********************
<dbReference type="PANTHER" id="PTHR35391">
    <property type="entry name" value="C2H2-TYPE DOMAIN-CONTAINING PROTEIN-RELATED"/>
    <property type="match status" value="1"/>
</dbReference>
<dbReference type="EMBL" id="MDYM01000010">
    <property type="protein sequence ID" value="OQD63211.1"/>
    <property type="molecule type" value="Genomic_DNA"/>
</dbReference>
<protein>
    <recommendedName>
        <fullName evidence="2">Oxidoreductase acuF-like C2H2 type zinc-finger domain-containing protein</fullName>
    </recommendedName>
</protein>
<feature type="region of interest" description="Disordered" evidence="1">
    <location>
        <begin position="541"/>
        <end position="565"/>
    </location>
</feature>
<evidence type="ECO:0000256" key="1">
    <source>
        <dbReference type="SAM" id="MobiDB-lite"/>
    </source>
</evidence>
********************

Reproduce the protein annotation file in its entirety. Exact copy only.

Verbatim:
<dbReference type="PANTHER" id="PTHR35391">
    <property type="entry name" value="C2H2-TYPE DOMAIN-CONTAINING PROTEIN-RELATED"/>
    <property type="match status" value="1"/>
</dbReference>
<dbReference type="EMBL" id="MDYM01000010">
    <property type="protein sequence ID" value="OQD63211.1"/>
    <property type="molecule type" value="Genomic_DNA"/>
</dbReference>
<protein>
    <recommendedName>
        <fullName evidence="2">Oxidoreductase acuF-like C2H2 type zinc-finger domain-containing protein</fullName>
    </recommendedName>
</protein>
<feature type="region of interest" description="Disordered" evidence="1">
    <location>
        <begin position="541"/>
        <end position="565"/>
    </location>
</feature>
<evidence type="ECO:0000256" key="1">
    <source>
        <dbReference type="SAM" id="MobiDB-lite"/>
    </source>
</evidence>